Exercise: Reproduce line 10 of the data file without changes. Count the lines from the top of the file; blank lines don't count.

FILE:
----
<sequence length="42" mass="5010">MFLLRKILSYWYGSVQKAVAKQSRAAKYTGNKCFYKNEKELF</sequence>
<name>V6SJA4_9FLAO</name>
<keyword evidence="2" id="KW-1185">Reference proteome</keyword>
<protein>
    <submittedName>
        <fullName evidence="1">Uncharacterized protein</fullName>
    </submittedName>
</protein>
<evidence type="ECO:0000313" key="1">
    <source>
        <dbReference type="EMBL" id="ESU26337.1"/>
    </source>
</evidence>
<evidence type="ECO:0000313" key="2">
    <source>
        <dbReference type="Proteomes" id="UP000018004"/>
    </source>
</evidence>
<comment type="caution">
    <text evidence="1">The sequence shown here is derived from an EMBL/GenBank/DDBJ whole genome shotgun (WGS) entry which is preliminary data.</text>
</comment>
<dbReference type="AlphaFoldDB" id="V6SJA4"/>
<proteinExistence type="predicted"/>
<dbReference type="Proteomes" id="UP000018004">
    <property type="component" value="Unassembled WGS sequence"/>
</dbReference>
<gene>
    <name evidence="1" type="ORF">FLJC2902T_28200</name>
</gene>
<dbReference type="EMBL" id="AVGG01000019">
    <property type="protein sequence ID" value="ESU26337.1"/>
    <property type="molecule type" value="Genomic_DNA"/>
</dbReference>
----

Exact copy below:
    <source>